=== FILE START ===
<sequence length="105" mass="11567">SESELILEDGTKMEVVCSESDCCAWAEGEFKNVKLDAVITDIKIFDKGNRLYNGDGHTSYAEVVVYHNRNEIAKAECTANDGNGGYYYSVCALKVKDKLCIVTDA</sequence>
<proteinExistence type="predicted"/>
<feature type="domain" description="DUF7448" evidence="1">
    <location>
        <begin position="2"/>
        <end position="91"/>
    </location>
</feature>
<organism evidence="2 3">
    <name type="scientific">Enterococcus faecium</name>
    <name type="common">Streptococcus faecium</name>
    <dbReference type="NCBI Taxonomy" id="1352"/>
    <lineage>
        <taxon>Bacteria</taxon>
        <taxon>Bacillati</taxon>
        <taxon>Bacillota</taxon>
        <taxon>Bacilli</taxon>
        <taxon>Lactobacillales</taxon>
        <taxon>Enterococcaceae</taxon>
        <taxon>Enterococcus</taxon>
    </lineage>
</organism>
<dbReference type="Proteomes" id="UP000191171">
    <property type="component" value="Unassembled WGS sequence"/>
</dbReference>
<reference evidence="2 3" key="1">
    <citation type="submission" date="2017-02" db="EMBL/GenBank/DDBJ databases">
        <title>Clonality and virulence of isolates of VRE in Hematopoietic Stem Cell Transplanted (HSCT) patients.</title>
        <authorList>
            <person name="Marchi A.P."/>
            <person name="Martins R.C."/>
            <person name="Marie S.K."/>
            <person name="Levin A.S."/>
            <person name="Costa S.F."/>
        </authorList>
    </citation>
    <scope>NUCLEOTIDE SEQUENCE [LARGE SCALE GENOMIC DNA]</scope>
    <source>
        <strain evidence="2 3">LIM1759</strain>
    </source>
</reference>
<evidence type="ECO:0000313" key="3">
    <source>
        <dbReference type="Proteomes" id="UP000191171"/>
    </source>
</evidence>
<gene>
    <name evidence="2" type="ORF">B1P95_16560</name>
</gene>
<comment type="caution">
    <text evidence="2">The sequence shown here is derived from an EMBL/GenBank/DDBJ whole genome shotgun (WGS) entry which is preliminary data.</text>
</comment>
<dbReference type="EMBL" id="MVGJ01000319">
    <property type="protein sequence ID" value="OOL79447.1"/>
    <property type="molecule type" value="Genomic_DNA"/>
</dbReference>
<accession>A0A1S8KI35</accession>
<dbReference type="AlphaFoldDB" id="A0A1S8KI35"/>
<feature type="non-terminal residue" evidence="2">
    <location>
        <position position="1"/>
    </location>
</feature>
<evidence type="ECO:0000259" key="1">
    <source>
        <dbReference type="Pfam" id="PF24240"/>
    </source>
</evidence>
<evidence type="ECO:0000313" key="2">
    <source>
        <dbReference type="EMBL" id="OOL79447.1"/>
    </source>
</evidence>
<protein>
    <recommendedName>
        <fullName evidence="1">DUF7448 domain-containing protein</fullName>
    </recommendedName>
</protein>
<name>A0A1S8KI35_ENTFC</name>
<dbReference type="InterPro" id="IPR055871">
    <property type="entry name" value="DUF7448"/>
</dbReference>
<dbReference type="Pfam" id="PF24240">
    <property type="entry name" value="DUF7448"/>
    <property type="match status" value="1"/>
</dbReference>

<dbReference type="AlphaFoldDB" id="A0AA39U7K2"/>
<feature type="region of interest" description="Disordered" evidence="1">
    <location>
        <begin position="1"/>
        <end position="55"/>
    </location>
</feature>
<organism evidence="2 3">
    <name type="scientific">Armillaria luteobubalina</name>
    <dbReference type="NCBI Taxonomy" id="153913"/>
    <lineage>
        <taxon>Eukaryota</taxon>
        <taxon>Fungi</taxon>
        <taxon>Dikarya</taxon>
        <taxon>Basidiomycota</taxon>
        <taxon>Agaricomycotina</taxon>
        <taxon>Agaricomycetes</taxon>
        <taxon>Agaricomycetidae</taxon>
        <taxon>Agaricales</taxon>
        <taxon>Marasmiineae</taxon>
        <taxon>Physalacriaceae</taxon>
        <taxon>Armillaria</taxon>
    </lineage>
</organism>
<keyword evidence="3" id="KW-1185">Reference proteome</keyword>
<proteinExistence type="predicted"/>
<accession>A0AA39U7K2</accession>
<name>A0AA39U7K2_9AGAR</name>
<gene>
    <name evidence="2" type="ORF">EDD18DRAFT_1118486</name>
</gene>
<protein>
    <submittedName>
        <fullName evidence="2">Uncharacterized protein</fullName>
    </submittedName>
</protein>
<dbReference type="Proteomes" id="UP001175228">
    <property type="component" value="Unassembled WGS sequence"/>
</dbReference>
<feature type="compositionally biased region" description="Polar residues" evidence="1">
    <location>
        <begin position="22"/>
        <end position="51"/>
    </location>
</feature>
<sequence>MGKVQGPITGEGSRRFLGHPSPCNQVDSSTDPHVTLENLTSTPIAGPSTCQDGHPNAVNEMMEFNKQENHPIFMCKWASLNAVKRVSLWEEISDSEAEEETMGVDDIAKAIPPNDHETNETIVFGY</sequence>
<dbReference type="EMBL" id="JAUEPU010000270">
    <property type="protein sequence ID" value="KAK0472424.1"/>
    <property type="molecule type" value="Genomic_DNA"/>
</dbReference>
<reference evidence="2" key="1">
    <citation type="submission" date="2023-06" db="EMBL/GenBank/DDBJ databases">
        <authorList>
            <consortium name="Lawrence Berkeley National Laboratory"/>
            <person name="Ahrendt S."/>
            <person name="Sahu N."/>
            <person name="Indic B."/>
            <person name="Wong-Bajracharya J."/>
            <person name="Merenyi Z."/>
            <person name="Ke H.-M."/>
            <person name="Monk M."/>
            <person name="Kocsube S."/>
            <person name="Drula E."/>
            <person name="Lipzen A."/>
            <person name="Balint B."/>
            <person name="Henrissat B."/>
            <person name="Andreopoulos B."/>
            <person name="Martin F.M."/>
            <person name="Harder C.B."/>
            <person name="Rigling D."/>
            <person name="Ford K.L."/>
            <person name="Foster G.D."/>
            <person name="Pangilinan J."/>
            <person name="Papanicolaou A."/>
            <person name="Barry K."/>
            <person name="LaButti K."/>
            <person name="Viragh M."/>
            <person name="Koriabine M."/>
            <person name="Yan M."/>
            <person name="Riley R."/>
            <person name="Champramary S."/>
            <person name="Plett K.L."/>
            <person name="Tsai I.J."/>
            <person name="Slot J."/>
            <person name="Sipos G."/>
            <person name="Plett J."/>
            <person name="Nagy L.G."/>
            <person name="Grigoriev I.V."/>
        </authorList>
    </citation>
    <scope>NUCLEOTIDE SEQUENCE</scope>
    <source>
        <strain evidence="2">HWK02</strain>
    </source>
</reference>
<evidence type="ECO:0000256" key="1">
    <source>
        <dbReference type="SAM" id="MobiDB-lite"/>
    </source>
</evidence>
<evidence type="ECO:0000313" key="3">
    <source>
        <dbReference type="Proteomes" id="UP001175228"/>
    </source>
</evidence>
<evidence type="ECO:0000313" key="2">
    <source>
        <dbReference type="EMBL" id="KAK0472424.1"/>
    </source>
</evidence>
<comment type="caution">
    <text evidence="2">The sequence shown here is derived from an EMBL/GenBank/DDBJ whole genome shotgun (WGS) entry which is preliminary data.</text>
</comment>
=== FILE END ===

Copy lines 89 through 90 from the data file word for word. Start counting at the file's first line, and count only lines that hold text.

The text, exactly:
    <location>
        <begin position="1"/>